Uncharted 4 actionAh, but come on, we aren’t here for the romance, right? Well, not entirely. Because this is about the action and adventure. Not a problem – how absolutely brilliant it is. While you can see that the developers are toying with (whilst not fully committing to) introducing a stealth element to proceedings, the true joys emerge when it all inevitably goes pear-shaped, and gunplay ensues. It’s thrilling stuff, particularly if you dare to play on the harder gameplay settings. There’s no sitting still, or hiding behind a single protective barrier while picking off bad guys. Obstacles shatter, your enemies adapt and work to flank and outnumber you, while hiding spots are often reduced to rubble by heavy weaponry. You are forced to constantly move and embrace the action. In this, it calls to mind another fine example of how to do action/drama games: the outstanding, noir infused Max Payne 3.

The main, crucial addition to the gameplay though, is Nathan’s newfound ability to use a grappling hook. In this, there is a major continuity error, if you stop to think about it. Because apparently he has possessed this trick almost his entire life and yet not once showed any inkling to use it in previous entries. Grappling hook amnesia, linked to the apparent loss of his brother, perhaps? Never mind; best to forgive it this inconsistency, because it is such fun. Of course, Naughty Dog can’t entirely claim originality here; Far Cry 4 used it to great effect not too long ago, as have Tomb Raider and Batman previously. Regardless, it works brilliantly, opening up fresh opportunities not only for traversing rock faces, but also as a tool while engaged in battle with the enemy.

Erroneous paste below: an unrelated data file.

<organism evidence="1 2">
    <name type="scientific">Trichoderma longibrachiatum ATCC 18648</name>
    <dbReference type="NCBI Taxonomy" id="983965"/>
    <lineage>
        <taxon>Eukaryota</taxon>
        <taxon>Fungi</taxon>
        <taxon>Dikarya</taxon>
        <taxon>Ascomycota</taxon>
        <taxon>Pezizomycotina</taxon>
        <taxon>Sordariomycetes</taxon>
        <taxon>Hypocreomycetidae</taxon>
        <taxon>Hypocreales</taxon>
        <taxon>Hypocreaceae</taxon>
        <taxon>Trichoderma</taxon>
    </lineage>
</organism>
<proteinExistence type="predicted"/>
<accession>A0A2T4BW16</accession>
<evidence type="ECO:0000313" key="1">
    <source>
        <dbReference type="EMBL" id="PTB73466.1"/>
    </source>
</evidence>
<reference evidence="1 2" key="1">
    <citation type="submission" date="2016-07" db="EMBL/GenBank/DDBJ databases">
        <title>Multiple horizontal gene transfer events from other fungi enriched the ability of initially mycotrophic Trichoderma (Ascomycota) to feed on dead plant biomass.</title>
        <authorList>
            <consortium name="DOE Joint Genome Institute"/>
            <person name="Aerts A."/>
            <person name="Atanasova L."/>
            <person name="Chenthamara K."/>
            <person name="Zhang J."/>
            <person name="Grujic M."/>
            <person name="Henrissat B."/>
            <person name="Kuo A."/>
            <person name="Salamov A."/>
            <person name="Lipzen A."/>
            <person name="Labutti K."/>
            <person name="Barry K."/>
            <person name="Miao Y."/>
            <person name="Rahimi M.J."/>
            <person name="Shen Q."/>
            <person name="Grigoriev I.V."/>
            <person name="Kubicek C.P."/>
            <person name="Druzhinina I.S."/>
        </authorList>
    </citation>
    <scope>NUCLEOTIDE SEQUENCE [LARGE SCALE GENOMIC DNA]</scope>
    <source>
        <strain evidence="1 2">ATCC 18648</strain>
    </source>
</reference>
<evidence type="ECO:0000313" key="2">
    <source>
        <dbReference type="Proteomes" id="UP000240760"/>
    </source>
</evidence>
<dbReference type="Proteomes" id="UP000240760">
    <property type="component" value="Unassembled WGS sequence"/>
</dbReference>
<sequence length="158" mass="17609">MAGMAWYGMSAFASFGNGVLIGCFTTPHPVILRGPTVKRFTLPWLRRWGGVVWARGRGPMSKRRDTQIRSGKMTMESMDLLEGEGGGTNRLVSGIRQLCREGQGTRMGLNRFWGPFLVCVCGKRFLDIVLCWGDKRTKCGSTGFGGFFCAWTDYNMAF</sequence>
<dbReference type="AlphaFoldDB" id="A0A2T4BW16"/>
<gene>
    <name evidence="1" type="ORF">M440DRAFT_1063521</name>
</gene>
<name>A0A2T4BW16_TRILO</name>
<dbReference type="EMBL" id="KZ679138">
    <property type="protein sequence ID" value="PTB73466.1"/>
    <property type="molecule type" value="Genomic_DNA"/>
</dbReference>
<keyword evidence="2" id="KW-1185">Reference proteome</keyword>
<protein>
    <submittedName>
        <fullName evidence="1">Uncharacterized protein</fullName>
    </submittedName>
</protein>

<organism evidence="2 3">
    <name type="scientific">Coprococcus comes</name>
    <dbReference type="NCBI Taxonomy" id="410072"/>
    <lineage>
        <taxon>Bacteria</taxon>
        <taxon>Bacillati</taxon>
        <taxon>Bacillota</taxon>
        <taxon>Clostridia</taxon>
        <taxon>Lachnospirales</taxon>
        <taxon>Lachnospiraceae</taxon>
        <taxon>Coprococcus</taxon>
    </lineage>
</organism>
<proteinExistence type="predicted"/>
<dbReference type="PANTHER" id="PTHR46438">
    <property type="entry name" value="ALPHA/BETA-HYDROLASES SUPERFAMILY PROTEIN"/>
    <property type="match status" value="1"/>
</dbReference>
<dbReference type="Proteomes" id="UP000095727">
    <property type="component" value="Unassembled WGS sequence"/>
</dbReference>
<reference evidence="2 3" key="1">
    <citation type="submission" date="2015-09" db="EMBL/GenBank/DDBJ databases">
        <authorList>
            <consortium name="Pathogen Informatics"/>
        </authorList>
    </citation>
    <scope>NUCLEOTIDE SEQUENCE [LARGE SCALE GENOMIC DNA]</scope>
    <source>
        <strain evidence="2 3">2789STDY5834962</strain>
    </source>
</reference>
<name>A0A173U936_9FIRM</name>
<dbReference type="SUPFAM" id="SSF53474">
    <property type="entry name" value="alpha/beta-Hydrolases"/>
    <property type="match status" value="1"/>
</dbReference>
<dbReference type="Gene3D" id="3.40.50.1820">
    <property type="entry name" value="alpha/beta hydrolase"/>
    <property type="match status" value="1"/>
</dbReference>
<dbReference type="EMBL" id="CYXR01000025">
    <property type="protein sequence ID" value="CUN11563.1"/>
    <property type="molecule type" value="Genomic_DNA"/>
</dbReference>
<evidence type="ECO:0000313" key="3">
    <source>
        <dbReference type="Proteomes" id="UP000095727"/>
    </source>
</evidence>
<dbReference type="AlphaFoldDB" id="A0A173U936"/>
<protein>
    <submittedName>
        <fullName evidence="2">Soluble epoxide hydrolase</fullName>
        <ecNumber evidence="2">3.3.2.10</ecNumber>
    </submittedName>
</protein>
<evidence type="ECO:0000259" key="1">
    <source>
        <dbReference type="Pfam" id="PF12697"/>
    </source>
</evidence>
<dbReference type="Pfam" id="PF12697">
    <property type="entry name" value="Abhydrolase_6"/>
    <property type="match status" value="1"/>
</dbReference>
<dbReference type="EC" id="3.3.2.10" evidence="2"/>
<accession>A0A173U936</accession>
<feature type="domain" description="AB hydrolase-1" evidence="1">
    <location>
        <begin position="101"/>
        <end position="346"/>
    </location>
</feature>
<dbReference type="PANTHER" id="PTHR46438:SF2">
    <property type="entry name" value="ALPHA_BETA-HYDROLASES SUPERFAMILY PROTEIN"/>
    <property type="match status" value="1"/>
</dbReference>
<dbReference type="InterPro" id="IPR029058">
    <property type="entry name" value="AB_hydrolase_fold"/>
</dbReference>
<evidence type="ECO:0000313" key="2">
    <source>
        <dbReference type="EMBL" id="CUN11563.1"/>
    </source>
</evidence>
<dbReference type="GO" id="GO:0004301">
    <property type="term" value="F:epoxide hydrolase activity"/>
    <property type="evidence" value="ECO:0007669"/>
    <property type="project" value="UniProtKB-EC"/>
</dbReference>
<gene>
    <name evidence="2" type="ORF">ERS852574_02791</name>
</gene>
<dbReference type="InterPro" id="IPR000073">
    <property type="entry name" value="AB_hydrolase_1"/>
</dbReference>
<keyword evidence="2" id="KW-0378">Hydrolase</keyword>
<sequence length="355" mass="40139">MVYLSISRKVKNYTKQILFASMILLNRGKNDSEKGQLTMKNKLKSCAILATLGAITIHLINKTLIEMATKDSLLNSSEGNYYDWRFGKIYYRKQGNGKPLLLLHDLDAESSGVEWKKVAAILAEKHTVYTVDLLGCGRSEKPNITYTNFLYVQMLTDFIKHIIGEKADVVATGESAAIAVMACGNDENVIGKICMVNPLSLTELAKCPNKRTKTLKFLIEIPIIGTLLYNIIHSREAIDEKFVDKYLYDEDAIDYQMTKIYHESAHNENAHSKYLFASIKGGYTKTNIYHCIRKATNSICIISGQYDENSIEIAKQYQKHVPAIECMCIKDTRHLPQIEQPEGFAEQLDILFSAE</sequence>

Uncharted 4 grappling hookBut really, there’s only so much that can be expressed verbally about A Thief’s End. Because this is something entirely extraordinary. It doesn’t merely transcend the divisions between drama show and game; it smashes gleefully through them. You need look no further than a central action set piece, as you slalom through a Madagascan city in a high-speed car chase, before grappling (quite literally) with a convoy of baddies giving chase to Sam. When you arrive at the end of this particular breathless segment, if it doesn’t make you want to jump up and punch the air, then this really isn’t for you. If, however, you are left with an outbreak of goose bumps and hairs on end, then no further explanation is required. The whole game is like this: astonishing, surprising, and an experience you won’t want to finish.

un2_2633075aSo, as we arrive at the end of this fine series, let us pause to applaud Naughty Dog, who have not only marked a new high point for them, but also slapped down a bold, inventive, and astounding marker for all who follow.

REVIEW OVERVIEW
Uncharted 4: A Thief's End
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Rob Malan
Rob Malan is a writer, reviewer and freelance editor. He is a self-proclaimed movie aficionado, and passionate advocate of great story telling across various media formats, whether that be in films, TV, gaming, books or graphic novels. He holds a dream of one day finding the means to transmit the multiple epic stories in his head telepathically to the world at large, and retains a vivid imagination.